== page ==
When Medical Tests Are Wrong

June 12, 2013

1 JUN (BOTTOM LINE HEALTH) – Several years ago, my doctor called to tell me that the results of my PSA test (which measures prostate specific antigen to identify possible prostate cancer) showed levels that were three times higher than normal.As images of my life insurance beneficiaries started to flash before my eyes, my doctor quickly suggested that I get retested because the result might have been a “false-positive” (that is, a mistaken finding of disease that is not present). I was retested at another lab, and the results were normal.

False-positive test results are more common than you might think. Over the course of a lifetime, one in four women will get at least one false alarm from a mammogram. Each year, about 3 million women will get Pap smear results suggesting an abnormality in their cells. Yet only one in 1,000 turns out to be malignant. Blood test results, including those for cholesterol, also can be inaccurate.

What often gets overlooked, however, is the fear and panic that patients suffer due to false-positive test results. According to a recent study, a woman’s anxiety and fear can equal that of someone who truly does have breast cancer. And those effects can last for up to three years. So what can you do to protect yourself or a loved one? My advice…


 When your doctor orders a test, try to schedule it early in the week. Results from the majority of widely used medical tests can be sent to your doctor within a day. Ask that he/she let you know the results promptly when they are received. If the results suggest a problem, your doctor can order a follow-up or retest by midweek. This eliminates the anxiety of waiting over the weekend or longer if you need to repeat the test or have other follow-up tests. Helpful: Many hospitals and testing facilities now provide prompt test results (for mammograms, CT scans and MRIs, for example) and follow-up testing if necessary. To save yourself both time and anxiety, check in your area for testing centers, hospitals and labs that offer such services.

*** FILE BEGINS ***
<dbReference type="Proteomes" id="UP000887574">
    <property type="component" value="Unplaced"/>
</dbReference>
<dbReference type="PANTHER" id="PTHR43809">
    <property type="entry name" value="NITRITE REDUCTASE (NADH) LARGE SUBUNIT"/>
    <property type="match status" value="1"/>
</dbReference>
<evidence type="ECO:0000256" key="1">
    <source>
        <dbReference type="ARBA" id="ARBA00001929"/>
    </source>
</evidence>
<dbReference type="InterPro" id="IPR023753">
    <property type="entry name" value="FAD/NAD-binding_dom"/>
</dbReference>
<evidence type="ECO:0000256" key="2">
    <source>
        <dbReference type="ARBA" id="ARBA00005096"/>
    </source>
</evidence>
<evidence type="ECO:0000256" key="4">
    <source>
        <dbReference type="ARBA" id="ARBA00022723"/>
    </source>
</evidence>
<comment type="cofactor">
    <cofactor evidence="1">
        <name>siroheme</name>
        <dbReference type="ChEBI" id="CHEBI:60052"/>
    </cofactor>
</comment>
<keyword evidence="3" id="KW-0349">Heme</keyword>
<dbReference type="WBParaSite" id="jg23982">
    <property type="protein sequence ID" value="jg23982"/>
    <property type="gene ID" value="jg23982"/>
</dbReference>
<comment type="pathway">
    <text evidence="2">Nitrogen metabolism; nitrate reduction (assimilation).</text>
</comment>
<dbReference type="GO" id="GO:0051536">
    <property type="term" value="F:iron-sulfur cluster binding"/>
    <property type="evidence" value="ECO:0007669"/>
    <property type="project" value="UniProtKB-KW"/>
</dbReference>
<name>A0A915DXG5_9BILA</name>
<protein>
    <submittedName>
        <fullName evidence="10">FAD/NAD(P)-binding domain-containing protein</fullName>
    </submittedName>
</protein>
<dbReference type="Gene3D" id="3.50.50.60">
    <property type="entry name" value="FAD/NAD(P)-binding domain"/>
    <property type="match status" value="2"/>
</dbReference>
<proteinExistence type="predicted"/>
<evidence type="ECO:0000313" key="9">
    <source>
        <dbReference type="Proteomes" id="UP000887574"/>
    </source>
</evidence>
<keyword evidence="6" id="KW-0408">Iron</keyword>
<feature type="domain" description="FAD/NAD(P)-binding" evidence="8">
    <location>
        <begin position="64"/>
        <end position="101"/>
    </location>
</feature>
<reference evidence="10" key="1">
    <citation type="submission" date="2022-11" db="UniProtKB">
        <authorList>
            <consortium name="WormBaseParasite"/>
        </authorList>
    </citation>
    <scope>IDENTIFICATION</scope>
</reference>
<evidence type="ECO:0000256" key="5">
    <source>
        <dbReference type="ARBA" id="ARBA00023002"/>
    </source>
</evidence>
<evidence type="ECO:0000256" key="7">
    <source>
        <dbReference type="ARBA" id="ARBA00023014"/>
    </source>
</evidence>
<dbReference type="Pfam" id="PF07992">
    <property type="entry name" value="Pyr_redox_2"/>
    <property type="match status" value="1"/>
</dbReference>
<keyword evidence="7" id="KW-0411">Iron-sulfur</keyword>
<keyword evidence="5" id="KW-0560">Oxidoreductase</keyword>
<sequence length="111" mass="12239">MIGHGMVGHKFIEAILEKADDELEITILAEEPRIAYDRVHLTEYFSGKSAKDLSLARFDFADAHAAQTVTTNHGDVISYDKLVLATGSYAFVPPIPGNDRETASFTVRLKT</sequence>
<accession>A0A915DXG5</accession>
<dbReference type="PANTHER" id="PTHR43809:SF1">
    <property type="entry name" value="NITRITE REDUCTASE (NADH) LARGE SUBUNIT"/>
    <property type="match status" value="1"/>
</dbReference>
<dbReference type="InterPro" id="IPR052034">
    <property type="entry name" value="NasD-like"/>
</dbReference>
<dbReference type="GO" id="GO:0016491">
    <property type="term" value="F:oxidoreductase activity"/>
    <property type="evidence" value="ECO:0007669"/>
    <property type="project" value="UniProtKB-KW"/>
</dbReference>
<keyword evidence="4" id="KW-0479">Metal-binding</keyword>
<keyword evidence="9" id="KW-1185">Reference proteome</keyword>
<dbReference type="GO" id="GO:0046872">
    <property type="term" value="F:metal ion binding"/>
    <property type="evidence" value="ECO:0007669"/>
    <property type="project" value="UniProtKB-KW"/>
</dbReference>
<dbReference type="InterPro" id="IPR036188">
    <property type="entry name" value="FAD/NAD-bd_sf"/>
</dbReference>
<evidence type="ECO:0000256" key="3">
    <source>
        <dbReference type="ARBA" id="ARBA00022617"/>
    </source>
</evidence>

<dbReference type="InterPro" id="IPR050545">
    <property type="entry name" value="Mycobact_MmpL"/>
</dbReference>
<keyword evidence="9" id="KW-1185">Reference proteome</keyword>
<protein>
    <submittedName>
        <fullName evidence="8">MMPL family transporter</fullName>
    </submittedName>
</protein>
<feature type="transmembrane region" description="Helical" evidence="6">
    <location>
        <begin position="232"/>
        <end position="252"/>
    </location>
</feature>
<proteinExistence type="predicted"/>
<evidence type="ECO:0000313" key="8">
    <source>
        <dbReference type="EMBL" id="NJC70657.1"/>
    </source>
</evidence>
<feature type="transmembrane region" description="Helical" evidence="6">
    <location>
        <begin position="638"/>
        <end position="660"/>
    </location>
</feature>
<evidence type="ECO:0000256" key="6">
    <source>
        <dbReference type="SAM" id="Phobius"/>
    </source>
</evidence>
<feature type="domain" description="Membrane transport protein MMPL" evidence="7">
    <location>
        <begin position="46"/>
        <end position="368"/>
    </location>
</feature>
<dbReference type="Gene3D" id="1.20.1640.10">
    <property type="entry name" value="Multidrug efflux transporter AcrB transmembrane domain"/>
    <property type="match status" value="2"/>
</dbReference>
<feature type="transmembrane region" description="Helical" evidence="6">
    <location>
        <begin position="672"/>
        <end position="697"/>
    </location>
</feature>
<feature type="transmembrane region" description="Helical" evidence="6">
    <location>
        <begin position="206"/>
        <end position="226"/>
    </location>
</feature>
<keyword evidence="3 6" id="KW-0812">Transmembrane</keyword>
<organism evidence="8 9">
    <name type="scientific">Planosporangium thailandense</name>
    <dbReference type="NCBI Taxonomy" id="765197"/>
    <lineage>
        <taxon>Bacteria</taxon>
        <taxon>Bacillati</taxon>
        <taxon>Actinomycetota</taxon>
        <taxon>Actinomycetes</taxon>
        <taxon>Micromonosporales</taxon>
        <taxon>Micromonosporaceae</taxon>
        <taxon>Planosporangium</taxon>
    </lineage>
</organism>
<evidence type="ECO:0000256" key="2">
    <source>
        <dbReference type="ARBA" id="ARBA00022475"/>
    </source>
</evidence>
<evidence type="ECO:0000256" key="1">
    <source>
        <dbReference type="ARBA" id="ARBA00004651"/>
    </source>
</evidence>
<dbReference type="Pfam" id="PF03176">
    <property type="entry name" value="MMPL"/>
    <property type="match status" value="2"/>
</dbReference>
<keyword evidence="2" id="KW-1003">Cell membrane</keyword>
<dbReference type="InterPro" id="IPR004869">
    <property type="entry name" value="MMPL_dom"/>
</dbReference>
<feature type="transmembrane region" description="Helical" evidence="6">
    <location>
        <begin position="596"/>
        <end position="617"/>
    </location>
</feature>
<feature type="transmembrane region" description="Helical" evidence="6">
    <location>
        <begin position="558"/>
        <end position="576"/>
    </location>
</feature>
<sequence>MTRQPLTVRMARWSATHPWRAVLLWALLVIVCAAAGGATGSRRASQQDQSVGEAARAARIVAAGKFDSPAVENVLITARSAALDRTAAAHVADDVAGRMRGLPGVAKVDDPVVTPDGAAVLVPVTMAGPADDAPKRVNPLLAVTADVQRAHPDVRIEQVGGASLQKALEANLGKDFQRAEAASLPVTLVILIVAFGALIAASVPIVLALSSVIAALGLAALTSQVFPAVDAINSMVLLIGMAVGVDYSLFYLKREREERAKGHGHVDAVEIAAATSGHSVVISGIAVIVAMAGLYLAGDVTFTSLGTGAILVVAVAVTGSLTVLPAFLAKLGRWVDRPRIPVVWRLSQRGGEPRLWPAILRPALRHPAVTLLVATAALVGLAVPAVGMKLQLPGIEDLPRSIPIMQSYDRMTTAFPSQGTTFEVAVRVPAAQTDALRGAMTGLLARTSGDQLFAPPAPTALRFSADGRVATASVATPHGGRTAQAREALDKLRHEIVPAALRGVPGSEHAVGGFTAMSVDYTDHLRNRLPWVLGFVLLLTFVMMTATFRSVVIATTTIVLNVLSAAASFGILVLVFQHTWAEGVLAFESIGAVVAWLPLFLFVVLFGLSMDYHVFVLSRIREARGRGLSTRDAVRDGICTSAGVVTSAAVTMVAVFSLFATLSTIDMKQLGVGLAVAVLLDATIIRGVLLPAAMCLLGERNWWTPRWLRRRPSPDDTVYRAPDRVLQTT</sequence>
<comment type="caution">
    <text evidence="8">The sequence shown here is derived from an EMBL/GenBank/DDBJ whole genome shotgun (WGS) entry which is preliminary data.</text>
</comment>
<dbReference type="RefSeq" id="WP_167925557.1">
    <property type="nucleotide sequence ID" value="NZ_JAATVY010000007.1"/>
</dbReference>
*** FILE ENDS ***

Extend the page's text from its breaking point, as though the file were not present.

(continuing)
Many false-positive results occur because patients don’t follow pretest instructions. Cholesterol test results may come back too high (in the danger zone) because the patient failed to fast 12 hours prior to the test. Other tests report inaccurate results because patients didn’t stop taking certain medications or supplements before the test. Ask your doctor to carefully go over what you should or shouldn’t do in the hours or day(s) before the test.


Sure, it is easier said than done, but remember, false-positive test results are common. When a test result suggests that something is wrong, do your best not to panic. By following the advice above, you can quickly determine if there really is a problem. And most importantly, don’t let false-positive test results stop you from getting the medical tests you need. I have continued to have my PSA checked and will do so until a better test comes along!

Contributed by Charles B. Inlander. Mr. Inlander is a consumer advocate and health-care consultant based in Fogelsville, Pennsylvania. He was the founding president of the nonprofit People’s Medical Society, a consumer advocacy organization credited with key improvements in the quality of US health care in the 1980s and 1990s, and is the author or coauthor of more than 20 consumer-health books.

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